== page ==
By finance reporter Rebecca HyamUpdated February 22, 2013 09:25:37
The Australian share market looks unlikely to bounce back straight after yesterday’s big fall, with more weak leads from overseas.
Signs of further weakness in Europe and lingering concerns about the latest US Federal Reserve minutes have hurt global share markets overnight.
A report on the euro area’s economy signalled the region is struggling to recover from a recession.
In the US, the Fed minutes released yesterday showed policy makers think the central bank should be ready to vary the pace of its $US85 billion in monthly bond purchases, fuelling concern stimulus will be curtailed.
In official economic news, US data showed jobless claims rose more than forecast, with applications for unemployment benefits rising by 20,000 last week to 362,000.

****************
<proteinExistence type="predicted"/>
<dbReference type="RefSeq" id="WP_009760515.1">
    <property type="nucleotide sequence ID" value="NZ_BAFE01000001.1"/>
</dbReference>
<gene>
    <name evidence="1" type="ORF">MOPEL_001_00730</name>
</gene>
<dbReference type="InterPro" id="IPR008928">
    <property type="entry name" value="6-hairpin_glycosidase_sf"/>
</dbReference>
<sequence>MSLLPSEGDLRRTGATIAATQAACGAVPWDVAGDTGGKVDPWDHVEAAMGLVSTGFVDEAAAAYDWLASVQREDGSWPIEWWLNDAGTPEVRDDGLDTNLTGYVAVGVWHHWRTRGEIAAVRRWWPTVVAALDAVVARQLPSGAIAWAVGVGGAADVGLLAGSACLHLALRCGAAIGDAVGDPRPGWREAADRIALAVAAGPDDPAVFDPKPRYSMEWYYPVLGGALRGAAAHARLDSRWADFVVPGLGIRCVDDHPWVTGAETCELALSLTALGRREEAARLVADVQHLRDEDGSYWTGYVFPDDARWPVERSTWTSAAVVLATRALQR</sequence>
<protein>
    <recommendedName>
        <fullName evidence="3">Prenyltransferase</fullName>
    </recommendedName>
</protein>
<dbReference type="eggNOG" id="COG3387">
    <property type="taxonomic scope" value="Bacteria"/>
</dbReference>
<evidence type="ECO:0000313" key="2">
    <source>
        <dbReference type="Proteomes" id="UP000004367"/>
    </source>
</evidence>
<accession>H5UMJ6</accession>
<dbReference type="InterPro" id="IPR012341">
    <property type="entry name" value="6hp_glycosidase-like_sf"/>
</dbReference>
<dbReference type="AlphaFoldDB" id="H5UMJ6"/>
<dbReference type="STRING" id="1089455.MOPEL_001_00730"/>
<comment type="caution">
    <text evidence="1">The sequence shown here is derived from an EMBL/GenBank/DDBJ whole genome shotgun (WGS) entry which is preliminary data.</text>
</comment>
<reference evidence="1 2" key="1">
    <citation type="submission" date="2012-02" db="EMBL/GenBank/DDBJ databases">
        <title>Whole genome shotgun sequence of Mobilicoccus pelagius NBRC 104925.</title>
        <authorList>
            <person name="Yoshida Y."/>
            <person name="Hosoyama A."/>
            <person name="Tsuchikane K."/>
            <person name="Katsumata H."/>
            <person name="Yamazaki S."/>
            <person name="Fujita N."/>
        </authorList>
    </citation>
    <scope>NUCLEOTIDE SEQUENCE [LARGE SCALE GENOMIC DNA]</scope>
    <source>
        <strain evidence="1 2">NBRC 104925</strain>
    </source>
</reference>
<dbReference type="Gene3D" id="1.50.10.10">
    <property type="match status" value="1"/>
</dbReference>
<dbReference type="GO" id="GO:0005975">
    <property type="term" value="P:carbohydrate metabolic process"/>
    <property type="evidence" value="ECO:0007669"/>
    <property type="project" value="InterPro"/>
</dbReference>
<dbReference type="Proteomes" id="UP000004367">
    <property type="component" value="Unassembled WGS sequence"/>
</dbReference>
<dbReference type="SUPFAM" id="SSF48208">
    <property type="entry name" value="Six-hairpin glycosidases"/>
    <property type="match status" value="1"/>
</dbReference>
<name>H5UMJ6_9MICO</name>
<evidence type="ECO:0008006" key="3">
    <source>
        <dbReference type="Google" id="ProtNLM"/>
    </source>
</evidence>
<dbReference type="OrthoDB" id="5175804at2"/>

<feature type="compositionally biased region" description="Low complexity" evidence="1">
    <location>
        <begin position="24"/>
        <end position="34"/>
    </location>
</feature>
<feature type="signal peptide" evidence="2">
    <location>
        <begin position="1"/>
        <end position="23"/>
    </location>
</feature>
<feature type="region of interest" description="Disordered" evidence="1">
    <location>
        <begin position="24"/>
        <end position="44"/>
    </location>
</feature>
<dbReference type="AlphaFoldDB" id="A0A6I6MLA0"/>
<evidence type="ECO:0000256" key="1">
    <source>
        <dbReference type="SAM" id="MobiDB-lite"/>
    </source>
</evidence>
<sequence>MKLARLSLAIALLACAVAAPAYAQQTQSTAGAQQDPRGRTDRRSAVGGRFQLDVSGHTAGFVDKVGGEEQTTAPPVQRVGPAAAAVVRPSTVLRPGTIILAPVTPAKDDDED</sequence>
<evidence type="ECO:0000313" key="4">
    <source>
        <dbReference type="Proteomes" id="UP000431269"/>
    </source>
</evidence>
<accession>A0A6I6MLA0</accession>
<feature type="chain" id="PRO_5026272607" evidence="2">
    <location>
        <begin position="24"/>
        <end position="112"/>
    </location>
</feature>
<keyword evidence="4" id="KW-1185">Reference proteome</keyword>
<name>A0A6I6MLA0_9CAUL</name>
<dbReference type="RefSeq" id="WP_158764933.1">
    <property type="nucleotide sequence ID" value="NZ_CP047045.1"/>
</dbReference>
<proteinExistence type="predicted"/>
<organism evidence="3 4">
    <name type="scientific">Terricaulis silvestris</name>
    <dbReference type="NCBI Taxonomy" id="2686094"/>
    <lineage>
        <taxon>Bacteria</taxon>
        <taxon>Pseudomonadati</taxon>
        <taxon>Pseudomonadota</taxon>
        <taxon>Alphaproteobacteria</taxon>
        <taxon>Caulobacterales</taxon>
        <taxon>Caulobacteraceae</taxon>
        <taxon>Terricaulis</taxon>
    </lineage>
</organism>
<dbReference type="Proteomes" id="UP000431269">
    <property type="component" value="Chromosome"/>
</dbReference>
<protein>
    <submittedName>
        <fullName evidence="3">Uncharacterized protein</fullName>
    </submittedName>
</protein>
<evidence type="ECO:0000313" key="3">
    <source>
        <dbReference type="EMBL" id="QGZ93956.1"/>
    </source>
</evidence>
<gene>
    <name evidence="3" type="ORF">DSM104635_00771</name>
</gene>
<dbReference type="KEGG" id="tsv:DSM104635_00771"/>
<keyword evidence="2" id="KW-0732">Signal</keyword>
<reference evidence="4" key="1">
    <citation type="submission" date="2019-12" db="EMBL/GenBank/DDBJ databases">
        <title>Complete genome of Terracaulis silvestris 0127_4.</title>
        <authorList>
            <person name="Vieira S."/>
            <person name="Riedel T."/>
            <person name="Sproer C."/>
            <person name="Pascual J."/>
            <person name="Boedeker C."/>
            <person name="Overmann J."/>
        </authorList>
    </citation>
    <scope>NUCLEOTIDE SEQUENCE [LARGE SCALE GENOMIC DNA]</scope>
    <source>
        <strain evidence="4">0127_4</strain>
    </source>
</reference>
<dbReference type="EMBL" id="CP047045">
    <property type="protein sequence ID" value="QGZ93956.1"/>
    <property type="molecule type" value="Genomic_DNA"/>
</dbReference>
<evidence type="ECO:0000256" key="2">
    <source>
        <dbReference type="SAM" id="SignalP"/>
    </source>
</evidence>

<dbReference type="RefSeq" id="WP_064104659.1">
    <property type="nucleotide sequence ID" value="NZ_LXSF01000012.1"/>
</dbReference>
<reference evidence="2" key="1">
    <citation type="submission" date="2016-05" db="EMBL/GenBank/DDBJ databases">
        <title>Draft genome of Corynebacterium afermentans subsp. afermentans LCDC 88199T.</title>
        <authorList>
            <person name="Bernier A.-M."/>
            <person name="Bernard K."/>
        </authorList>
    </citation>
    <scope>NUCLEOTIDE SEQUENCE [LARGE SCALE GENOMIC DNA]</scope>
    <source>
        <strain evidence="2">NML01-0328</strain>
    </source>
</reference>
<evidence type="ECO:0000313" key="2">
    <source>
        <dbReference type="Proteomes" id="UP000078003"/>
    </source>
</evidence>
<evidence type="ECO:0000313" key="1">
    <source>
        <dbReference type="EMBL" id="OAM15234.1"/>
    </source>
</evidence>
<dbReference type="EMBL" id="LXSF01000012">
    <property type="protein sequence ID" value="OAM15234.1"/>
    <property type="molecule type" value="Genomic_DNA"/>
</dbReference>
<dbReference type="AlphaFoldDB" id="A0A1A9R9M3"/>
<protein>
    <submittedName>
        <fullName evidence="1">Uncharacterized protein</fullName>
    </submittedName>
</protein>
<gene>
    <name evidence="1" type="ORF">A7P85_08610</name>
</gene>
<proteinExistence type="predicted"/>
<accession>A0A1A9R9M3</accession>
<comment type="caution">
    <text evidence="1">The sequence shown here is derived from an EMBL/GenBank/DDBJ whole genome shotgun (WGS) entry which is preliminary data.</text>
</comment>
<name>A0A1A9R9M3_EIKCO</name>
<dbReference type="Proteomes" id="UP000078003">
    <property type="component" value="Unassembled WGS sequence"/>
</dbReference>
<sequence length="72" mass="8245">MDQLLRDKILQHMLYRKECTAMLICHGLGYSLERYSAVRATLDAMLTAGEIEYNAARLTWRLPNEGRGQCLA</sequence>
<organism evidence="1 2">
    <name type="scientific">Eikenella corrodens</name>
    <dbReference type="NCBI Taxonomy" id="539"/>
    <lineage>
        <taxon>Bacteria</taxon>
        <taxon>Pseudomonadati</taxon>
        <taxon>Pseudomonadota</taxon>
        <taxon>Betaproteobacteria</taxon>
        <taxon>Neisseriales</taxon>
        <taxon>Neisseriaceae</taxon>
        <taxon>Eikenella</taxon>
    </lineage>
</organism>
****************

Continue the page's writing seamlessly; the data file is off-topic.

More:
A separate report revealed Philadelphia-area manufacturing has shrunk unexpectedly.
The Dow Jones Industrial Average closed down 47 points to 13,881, the S&P 500 Index fell 0.6 per cent to 1,502, and the Nasdaq gave up 33 points, or just over 1 per cent, to 3,131.
Across the Atlantic, UK insurance firm Aviva recovered some of its losses from the previous session.
However, losses among mining stocks weighed on the broader market and, by the close, London’s FTSE 100 Index had fallen 104 points, or 1.6 per cent, to 6,291.
It is set to be a flat start on the Australian share market after yesterday’s 2.3 per cent slide, and in futures trading the Share Price Index 200 was down 6 points to 4,961.
The Australian dollar was also weak, and was worth 102.4 US cents around 9:00am (AEDT).
West Texas crude oil eased to $US92.85 a barrel, Tapis was also weaker at $US120.06.
However, spot gold was fighting back from recent weakness, trading at $US1,577 an ounce.Topics: business-economics-and-finance, markets, currency, futures, stockmarket, australia, united-kingdom, united-states First posted February 22, 2013 09:24:28